The Dressmaker by Kate Alcott is a fascinating novel of Titanic survivors.
Tess is a servant girl with a talent for dressmaking who has decided to leave her place of employ and try to get a job on the Titanic, sailing off to the United States, following the dream for a new life as so many came to America to do. When she gets to the dock, they are already loading, and all the service positions have been filled. She is a resourceful young woman, so she scans the crowd looking for someone who might need a nanny or an attendant, when she recognizes the Lucile Duff Gordon, who hires her as a maid and takes her aboard with her.
On board, Tess stands out. Even though she’s still a servant girl, the social pull of the titled Duff Gordons give her the ability to stroll the upper decks, where she catches the eye of a genteel older man as well as a sailor. The inevitable happens and Tess, Lucile, her husband, and the sailor all escape. Lucile has come to recognize Tess’ assets — both her skill with a needle and her straightforward manner and ambition — and offers her a job with her in New York.
In the months after the Titanic goes down,Senator William Alden Smith seeks the true story in court of why the Titanic went down and why more didn’t survive. Tess and a spunky “lady newspaperman” Pinky who is covering the story become friends, and Tess also gets the opportunity to explore her feelings for sailor Jim, but when Jim upholds unflattering reports of Lucile’s selfish conduct in getting her lifeboat launched and Pinky reports on it, Lucile calls her loyalty into question.
All of these elements come together to make The Dressmaker a fascinating read dipping into many different literary styles and genres:
- There’s a fair amount of romance (clean romance, even!), because not only do Tess and Jim explore their feelings, but Tess also ends up being pursued in New York city by a wealthy divorced man. A love triangle always ratchets up the romance in a novel, does it not?
- It is of course historical fiction with the wonderful background of pre-Depression America.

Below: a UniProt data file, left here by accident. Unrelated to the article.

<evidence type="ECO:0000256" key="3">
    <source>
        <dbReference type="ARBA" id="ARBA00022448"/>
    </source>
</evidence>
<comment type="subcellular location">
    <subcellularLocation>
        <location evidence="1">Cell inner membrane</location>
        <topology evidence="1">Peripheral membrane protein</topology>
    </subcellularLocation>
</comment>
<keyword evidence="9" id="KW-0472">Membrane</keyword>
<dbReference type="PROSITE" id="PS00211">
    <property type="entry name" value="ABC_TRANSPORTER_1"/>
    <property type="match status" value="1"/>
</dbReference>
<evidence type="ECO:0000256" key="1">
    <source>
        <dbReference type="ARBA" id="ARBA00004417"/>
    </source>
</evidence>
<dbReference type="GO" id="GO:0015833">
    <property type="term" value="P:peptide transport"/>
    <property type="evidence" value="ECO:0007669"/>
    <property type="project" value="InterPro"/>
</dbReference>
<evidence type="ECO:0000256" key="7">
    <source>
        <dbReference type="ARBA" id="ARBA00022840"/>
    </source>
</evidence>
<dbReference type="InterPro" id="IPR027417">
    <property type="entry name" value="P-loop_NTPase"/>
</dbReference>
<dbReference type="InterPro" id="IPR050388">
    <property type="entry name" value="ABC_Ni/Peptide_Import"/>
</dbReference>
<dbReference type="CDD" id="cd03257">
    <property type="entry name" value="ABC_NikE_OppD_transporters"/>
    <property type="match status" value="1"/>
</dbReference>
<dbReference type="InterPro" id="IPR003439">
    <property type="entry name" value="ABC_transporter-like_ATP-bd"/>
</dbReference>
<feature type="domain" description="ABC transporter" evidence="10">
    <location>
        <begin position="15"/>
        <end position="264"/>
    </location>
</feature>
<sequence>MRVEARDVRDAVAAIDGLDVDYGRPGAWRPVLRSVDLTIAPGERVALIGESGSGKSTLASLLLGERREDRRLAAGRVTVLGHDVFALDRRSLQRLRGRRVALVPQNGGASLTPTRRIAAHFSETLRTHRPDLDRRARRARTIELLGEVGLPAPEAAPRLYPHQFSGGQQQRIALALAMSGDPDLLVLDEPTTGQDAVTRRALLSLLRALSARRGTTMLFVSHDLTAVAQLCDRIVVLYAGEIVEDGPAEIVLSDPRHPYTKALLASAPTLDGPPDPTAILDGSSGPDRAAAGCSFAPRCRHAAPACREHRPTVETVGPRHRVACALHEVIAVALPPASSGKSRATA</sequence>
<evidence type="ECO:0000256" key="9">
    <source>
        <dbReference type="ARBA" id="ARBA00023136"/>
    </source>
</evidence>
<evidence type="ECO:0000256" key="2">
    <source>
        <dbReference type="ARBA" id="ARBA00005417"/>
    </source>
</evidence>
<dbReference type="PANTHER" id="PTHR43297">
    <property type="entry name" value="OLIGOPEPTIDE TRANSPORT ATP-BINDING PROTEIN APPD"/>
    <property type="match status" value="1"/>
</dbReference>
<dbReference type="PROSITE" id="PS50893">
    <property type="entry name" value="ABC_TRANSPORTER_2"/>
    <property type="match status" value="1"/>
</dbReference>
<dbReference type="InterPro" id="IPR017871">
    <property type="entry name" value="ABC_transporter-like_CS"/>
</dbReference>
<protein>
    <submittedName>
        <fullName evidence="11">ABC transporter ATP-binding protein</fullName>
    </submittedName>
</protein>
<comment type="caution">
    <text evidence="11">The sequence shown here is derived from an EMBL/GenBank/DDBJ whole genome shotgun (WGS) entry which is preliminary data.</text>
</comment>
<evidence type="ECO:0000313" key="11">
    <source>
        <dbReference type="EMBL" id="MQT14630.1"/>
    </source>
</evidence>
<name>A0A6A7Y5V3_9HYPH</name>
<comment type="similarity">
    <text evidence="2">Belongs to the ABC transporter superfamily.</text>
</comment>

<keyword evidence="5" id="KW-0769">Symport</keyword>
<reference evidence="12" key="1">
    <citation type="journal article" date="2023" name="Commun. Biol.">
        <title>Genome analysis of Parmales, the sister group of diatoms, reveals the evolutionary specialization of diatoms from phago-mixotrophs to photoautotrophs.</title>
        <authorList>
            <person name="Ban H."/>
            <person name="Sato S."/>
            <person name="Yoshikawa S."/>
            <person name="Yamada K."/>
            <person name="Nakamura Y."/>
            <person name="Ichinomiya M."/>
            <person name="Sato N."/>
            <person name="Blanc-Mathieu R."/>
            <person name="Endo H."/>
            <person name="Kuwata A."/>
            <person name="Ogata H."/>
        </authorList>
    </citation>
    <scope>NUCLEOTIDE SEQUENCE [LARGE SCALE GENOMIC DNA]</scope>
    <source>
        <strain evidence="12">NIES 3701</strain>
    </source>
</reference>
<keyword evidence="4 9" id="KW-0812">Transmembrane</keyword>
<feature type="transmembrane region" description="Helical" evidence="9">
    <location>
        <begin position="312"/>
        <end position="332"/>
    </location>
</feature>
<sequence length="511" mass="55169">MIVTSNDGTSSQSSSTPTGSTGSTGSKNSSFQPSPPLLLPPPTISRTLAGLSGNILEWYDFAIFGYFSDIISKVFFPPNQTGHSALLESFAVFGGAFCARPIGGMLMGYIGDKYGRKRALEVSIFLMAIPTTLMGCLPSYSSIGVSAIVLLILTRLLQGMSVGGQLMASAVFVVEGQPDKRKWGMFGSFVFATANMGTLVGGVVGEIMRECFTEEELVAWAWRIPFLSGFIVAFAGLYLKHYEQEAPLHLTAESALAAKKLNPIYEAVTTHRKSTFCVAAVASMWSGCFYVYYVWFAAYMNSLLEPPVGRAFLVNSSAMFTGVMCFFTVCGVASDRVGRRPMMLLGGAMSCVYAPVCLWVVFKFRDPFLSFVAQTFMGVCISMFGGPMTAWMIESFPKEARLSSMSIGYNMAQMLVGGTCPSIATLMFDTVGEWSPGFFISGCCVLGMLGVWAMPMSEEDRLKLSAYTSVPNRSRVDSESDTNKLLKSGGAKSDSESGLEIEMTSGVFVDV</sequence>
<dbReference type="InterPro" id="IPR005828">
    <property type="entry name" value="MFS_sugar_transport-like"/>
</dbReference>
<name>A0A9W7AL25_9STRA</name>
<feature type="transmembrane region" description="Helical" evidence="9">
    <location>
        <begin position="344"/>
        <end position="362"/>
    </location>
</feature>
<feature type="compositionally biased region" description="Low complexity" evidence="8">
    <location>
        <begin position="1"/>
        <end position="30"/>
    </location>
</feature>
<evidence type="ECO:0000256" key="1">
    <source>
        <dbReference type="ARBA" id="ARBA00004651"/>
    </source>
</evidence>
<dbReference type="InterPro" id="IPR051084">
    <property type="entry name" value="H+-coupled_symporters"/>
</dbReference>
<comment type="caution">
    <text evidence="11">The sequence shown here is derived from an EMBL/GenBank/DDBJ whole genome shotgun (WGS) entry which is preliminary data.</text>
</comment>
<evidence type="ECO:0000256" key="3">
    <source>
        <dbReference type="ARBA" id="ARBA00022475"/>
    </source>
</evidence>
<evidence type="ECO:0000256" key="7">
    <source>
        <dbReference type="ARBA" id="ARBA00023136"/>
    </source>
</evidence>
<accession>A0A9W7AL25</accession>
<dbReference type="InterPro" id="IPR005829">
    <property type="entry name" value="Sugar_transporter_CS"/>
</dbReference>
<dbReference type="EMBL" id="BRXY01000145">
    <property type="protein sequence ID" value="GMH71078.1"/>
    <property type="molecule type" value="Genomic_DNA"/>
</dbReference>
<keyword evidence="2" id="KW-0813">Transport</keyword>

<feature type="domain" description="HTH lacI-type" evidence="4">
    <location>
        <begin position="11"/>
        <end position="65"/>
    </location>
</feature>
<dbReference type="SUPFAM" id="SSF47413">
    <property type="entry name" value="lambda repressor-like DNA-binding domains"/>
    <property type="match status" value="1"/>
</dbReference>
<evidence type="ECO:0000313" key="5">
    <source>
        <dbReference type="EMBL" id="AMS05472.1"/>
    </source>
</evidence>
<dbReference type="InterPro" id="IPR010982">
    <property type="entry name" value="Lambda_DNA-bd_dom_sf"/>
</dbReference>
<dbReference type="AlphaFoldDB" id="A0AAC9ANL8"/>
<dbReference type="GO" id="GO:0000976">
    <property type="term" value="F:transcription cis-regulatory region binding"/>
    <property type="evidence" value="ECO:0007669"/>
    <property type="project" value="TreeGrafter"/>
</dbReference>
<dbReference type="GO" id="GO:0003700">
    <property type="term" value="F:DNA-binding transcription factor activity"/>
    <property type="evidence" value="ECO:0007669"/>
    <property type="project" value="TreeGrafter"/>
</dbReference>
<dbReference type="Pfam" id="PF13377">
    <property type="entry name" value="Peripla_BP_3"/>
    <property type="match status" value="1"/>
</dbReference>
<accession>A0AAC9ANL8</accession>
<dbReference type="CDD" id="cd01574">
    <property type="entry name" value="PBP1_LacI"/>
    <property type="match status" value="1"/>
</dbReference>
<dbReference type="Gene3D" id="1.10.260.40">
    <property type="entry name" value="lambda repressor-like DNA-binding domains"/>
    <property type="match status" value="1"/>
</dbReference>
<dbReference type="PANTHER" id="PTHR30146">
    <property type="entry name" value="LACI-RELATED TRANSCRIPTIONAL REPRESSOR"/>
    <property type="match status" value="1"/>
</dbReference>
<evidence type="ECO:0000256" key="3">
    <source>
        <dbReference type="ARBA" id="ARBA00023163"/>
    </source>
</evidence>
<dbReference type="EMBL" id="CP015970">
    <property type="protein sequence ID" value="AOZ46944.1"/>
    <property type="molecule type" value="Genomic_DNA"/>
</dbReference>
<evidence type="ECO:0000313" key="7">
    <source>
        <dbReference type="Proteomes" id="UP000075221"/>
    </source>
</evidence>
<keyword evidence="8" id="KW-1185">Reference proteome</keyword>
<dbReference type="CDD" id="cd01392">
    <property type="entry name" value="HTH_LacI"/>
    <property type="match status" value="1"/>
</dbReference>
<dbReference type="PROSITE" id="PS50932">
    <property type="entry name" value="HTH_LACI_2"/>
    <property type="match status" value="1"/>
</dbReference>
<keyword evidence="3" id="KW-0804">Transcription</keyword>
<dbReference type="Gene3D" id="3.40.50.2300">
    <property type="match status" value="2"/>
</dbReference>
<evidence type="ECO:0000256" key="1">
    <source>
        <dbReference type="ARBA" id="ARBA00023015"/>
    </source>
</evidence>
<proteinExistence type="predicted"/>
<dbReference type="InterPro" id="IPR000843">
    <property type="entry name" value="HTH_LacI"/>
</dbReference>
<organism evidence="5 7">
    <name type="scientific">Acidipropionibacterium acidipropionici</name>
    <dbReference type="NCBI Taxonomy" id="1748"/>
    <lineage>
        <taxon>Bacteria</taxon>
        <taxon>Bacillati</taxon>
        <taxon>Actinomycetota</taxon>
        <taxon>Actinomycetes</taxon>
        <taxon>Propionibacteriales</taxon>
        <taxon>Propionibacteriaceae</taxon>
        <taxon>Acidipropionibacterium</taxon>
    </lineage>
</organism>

- It’s a court drama — with Alcott using real transcripts from the trial to create realistic Law and Order type scenes.
- And it’s a novel of self-discovery, focusing mostly on Tess (and Pinky in a lovely supporting role), but also exploring the motivations and ultimate choices of many of the other characters.
Alcott is a journalist, and that’s obvious, especially in the court scenes and the outlook of the woman pioneer Pinky. In The Dressmaker, she weaves together a lovely fictional tale using real-life characters such as Margaret Brown, Senator William Alden Smith, and the real-life famous designer Lucile Duff Gordon.
All of these elements came together to make The Dressmaker an interesting, unique, and enjoyable novel.
Jennifer Donovan blogs at Snapshot when she’s not reading and reviewing here.
Love the cover – so pretty! Sounds like an interesting read.
This one just showed up on my doorstep, and I’m glad. I liked it.
I love the cover too! This sounds good.
This one sounds right up my alley! Seems like there’s been a lot of Titanic books (or similar) lately, I’m guessing because this year’s the 100th anniversary.
Yes. As you know — I saw the movie again when it came out, so that has gotten me interested. This one just showed up on my doorstep, and I’m glad!
Melissa Mc says
I’m in love with the cover too! I’ve heard good things about this.